VIEWS OF PRAGUE from the hills and elsewhere

One of Prague’s best points is that it’s a city of hills and spectacular views. This week, we’ve put together a list of some of the best places to get up high, or not so high, and catch some amazing vistas of Prague that you can’t see from the Old Town Square. We’ve provided some example photos, map links, and all the transportation instructions you need to get to wherever looks best to you. Even better, quite often there’s beer and food to be found along the way. That’s Prague all over, so go out and get all over Prague. (Ha! How’s that for the cheesiest sentence I wrote all year?)

Letna Park ( Letenský Sady) is a good starting point. As promised above, it's complete with it's own infamous beer garden where you'll also find a food stand with everything from grilled sausage to hot vegetarian quiches.

Letna Park ( Letenský Sady) is a good starting point. As promised above, it’s complete with it’s own infamous beer garden where you’ll also find a food stand with everything from grilled sausage to hot vegetarian quiches. Get there at sunset and look towards the castle and you might see something like this photo. From the center, take trams 12, 14, 25 or 26 to stop Letenské Náměstí. Or if you feel like walking, just cross the bridge from Náměstí Republiky and follow the footpath and the stairs up the hill.

If you start in Letná Park at the beer garden, then walk in the direction of the castle (you can see it from there, no worries) along the top of the ridge and you'll be treated to a whole bunch of good views, like this one from the steps of the Prague Metronome.

If you start in Letná Park at the beer garden, then walk in the direction of the castle (you can see it from there, no worries) along the top of the ridge and you’ll be treated to a whole bunch of good views, like this one from the steps of the Prague Metronome.

If you keep going through Letná park for as far as you can, eventually you'll find a footbridge that crosses over a busy street with a tram line. On the other side of the bridge you'll find the Imperial Gardens, which are behind Prague Castle and lead to the castle's north gate. The gardens are separated from the castle by a narrow canyon called the Deer Moat (Jelení Příkop

If you keep going through Letná park for as far as you can, eventually you’ll find a footbridge that crosses over a busy street with a tram line. On the other side of the bridge you’ll find the Royal Gardens, which are behind Prague Castle and lead to the castle’s north gate. The gardens are separated from the castle by a narrow canyon called the Deer Moat (Jelení Příkop) which once served as one the castle’s main defences. From there you’ll get unique castle views that you can’t see from anywhere else.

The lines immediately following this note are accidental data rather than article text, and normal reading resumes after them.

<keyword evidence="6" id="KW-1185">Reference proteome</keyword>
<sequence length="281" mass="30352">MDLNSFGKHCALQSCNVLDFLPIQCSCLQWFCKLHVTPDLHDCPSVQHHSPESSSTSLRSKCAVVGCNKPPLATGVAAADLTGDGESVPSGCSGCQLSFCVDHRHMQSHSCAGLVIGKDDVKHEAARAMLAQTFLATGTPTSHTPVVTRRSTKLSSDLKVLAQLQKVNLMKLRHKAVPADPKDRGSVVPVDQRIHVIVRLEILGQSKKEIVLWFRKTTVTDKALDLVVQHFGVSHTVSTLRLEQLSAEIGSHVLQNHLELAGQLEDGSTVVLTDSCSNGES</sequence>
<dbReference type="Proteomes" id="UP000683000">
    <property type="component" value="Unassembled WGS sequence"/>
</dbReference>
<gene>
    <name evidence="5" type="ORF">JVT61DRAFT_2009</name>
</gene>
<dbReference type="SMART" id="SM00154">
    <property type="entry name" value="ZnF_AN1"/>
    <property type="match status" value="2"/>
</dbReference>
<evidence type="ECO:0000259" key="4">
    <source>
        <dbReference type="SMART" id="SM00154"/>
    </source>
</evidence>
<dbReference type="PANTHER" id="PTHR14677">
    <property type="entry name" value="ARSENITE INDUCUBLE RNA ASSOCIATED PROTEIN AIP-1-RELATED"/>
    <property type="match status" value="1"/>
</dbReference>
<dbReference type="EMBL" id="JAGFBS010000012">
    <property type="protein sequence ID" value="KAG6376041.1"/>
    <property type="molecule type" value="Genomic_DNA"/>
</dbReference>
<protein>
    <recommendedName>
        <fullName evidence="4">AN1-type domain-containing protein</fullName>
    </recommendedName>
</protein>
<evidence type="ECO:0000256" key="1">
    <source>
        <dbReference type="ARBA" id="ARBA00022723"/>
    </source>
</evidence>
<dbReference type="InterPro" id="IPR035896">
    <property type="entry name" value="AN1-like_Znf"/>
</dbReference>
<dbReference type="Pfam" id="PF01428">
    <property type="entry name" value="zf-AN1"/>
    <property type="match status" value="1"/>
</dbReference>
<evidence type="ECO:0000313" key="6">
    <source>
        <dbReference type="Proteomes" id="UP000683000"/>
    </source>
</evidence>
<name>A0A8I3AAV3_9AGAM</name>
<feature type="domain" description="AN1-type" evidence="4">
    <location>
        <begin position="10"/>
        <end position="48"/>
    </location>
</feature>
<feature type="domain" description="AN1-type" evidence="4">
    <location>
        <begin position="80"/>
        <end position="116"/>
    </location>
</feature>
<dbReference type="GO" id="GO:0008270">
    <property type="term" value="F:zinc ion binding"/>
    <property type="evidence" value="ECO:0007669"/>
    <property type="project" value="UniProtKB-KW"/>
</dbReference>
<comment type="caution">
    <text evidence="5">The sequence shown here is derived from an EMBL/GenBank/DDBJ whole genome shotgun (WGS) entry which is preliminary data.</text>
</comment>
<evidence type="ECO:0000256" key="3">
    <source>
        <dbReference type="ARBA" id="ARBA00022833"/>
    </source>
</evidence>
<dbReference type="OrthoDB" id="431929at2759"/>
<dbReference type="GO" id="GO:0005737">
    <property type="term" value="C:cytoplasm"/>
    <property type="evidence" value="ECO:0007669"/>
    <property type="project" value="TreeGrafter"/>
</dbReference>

And speaking of the Prague Castle, the views from there are also spectacular. This one is from the St. Wenceslas Vineyard which is just outside the castle's east gate.

And speaking of the Prague Castle, the views from there are also spectacular. This one is from the St. Wenceslas Vineyard which is just outside the castle’s east gate.

If you're standing anywhere in the center looking towards Prague Castle, just to the left of the castle, on the edge of Petřín Hill, you'll see the Strahov Monastery (pictured in the photo looming above the Malostrana district).

If you’re standing anywhere in the center looking towards Prague Castle, just to the left of the castle, on the edge of Petřín Hill, you’ll see the Strahov Monastery (pictured in the photo with its two towers looming above the Malostrana district). The view from up there is amazing. And to make it even better, the monastery operates a brewery that makes a number of different kinds of beer which are only served there on the premises. You can’t buy them anywhere else. The easiest way to get to the monastery is to take tram 22 or 23 to stop Pohořelec.

The view from Strahov Monastery looking back towards Prague Castle.

The view from Strahov Monastery looking back towards Prague Castle.

Even when the weather isn't great, the skies above Prague can still be dramatic and beautiful. From Strahov Monastery, you can walk directly into the upper reaches of Petřín Hill, a huge public park with fruit orchards, flower gardens, and of course a beer garden or two. Wander around Petřín and you'll find all kinds of good views.